For Sale: One bottle of magic potion.
Contact Yory Boy Campas. Willing to dump cheap.
In the end, after the ridiculous scam had been spun and the tickets had been sold and the pay-per-view buys had been made, and the over-and-under bets had been placed, it all went according to script.
Oscar De La Hoya had said he wanted to get in about six to seven rounds of work against Luis “Yory Boy” Campas on Saturday night in his high-priced tuneup for Shane Mosley at the Mandalay Bay Events Center in front of 11,025.
Bettors at the Mandalay Bay sports book were offered a wager that the fight would go either longer or shorter than 6 1/2 rounds.
It came in almost on the money. With only six seconds remaining in the seventh round, with Campas’ face battered and his spirit deflated, his manager, Fernando Beltran, signaled that his fighter had had enough.
But even on a night when he successfully defended both his World Boxing Council and World Boxing Assn. super-welterweight titles and improved to 36-2 with 29 knockouts, there was one disturbing development for De La Hoya.
He revealed after the fight that he had injured his left wrist in the first round. It’s the same hand he has previously had surgery on and has long had problems with. But, De La Hoya insisted, the injury won’t affect his title fight against Mosley on Sept. 13 at Las Vegas’ MGM Grand Garden Arena.
De La Hoya was scheduled to have the wrist examined today.
“I was about a seven on a scale of one to 10,” De La Hoya said of his performance against Campas. “My left wrist hurts, but it is not going to interfere with my September fight.”
Bad wrist or no bad wrist, De La Hoya was never in trouble Saturday night, never in danger of losing a round. With his left hand hurting, robbing him of his trademark jab, De La Hoya turned to his seldom-used right and peppered Campas as if he were a punching bag with eyes.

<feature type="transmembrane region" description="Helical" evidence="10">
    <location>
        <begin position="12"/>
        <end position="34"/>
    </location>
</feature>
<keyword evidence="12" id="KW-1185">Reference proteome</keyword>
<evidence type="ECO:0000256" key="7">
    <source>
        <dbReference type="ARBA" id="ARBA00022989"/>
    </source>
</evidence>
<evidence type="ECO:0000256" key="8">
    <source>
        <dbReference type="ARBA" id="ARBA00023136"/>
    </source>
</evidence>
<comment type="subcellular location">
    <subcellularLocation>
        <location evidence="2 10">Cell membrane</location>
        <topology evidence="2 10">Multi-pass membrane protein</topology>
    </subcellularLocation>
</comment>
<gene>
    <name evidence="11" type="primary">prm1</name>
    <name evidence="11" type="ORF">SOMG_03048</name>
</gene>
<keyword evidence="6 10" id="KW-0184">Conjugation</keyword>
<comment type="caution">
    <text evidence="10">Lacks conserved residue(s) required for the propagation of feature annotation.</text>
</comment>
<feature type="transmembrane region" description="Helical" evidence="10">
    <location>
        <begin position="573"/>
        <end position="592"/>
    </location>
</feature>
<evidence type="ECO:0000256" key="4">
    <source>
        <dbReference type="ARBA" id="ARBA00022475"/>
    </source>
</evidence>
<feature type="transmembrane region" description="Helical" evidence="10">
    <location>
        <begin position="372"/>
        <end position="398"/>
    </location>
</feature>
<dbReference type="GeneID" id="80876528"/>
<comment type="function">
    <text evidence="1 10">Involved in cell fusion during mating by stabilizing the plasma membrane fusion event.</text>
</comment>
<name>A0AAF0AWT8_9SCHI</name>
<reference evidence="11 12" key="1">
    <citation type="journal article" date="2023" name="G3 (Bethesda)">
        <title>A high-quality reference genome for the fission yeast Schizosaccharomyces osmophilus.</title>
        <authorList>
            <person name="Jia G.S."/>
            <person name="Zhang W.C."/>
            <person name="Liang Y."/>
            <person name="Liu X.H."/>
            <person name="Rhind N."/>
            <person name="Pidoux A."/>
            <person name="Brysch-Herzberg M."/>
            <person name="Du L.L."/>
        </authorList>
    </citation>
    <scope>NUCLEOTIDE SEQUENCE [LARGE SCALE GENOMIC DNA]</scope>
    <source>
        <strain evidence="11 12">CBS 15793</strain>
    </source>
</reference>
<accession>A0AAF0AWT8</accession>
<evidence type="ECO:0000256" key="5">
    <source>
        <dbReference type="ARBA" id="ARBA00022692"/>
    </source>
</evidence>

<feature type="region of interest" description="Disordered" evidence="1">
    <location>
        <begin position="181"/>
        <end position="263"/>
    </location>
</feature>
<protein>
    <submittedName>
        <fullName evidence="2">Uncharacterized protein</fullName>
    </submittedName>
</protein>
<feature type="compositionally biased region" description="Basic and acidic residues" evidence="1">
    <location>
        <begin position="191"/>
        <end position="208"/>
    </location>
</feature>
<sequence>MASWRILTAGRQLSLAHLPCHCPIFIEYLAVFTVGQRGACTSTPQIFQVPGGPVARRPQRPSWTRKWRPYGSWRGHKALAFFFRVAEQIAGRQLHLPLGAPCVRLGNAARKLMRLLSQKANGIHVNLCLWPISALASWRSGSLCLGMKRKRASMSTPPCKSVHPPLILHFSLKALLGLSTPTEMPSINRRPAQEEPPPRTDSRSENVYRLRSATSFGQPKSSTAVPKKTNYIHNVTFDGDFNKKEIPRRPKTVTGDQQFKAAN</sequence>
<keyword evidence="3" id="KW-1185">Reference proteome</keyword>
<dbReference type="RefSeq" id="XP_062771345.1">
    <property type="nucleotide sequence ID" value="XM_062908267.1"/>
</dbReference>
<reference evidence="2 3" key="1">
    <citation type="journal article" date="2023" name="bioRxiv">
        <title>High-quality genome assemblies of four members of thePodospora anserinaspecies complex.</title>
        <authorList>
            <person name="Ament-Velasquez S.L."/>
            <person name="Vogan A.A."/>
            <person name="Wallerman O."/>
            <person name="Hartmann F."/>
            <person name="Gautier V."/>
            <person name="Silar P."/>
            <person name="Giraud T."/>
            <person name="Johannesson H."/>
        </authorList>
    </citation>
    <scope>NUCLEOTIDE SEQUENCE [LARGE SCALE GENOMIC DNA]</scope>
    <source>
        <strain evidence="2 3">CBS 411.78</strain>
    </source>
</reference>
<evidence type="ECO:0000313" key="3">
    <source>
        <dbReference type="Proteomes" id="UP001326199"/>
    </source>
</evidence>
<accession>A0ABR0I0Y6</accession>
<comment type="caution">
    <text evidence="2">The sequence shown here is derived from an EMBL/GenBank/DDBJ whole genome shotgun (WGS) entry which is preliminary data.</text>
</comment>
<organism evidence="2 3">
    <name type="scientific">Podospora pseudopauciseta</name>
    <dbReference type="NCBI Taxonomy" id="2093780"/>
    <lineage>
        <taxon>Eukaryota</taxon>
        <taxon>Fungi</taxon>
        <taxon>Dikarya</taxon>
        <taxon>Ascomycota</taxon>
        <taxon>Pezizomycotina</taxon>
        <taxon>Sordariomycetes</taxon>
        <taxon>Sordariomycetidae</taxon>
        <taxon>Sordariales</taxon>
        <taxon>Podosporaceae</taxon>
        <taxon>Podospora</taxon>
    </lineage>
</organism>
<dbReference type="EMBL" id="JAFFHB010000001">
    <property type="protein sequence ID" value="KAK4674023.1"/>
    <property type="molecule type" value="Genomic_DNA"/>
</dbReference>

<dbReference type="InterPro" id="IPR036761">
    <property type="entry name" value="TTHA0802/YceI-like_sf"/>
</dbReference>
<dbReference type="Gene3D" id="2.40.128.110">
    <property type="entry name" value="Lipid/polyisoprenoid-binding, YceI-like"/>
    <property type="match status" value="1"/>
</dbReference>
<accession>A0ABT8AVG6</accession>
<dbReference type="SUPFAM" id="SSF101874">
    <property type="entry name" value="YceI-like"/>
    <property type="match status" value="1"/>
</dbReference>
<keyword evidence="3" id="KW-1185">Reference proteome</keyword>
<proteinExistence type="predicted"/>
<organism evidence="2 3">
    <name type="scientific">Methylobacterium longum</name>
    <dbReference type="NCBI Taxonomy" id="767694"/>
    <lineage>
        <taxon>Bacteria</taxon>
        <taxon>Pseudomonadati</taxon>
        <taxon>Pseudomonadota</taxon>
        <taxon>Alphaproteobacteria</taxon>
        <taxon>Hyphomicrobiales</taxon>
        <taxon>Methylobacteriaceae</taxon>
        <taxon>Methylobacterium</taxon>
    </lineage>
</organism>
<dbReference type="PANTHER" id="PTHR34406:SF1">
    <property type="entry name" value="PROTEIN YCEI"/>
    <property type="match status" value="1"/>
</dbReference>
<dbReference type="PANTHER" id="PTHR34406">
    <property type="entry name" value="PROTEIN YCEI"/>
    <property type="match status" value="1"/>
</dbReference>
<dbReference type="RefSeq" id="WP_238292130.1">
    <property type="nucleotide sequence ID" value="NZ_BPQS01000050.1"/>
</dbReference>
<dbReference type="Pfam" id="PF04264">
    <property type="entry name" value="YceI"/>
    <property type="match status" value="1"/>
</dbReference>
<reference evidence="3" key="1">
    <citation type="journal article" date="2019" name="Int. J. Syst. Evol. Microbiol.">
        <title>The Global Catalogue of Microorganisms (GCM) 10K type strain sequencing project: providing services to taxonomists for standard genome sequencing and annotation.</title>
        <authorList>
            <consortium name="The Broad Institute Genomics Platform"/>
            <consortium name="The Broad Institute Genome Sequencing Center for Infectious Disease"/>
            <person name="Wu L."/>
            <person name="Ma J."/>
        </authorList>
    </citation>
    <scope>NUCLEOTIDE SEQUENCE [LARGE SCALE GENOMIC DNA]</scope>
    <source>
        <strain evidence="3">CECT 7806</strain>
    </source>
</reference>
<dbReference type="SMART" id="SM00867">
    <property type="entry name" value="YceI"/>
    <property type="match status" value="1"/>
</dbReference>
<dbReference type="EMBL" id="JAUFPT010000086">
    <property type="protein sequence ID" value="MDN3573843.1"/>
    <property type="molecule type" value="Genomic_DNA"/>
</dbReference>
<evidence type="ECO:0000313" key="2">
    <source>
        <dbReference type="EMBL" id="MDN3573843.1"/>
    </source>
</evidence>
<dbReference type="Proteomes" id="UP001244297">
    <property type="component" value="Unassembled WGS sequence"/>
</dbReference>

Not much was expected of Campas (80-6, 68) and not much was delivered. The fight was considered so one-sided that Campas was made a 25-1 underdog and promoter Bob Arum concocted a story about Campas taking a mysterious potion that had been used by Mexican irregular troops in 1862 in their battle to fight off French invaders.
Campas wasn’t able to fight off much of anything De La Hoya threw at him. De La Hoya connected on 264 punches to 75 for Campas, and on 53% of punches thrown to 22% for Campas.
Imagine if De La Hoya had had two good hands.
De La Hoya said he could remember only one solid right hand by Campas getting through.
“He was a lot faster than I thought,” Campas said. “I was doing my best, but I just couldn’t get inside.”
About the only uncertainty Saturday night was the number of times Campas’ mouthpiece was going to fall out. It tumbled from his mouth six times. Tired of repeatedly stopping the fight to have the mouthpiece washed off, referee Vic Drakulich finally subtracted a point from Campas.
Perhaps it was all a ploy. Perhaps that wasn’t water being applied to clean the mouthpiece, but potion.
Campas would have needed the Mexican army itself to change Saturday’s outcome.
“I got what I wanted,” De La Hoya said. “I got in some good work. I did well with my right hand, which was the only thing working tonight. Campas is a real game fighter. He can really take a punch. Sometimes, you slow down to the level of your opponent.”
To slow to Campas’ level, De La Hoya would have had to drop down about three gears.
Finally, Beltran stepped in and conceded the inevitable.
“He wasn’t going to be target practice for anyone,” Beltran said of Campas. “I would have to look his kids in the eye and tell them he got hurt, and I was not going to do that.”
When the fight was over, Campas was quickly forgotten as attention shifted to Mosley, who was ringside.
“Shane, believe me, I will get you,” said De La Hoya, who lost a split decision to Mosley at Staples Center in June 2000.
Mosley shrugged off De La Hoya’s performance.
“It was a nice sparring session,” he said.
It figures to be a lot more Sept. 13.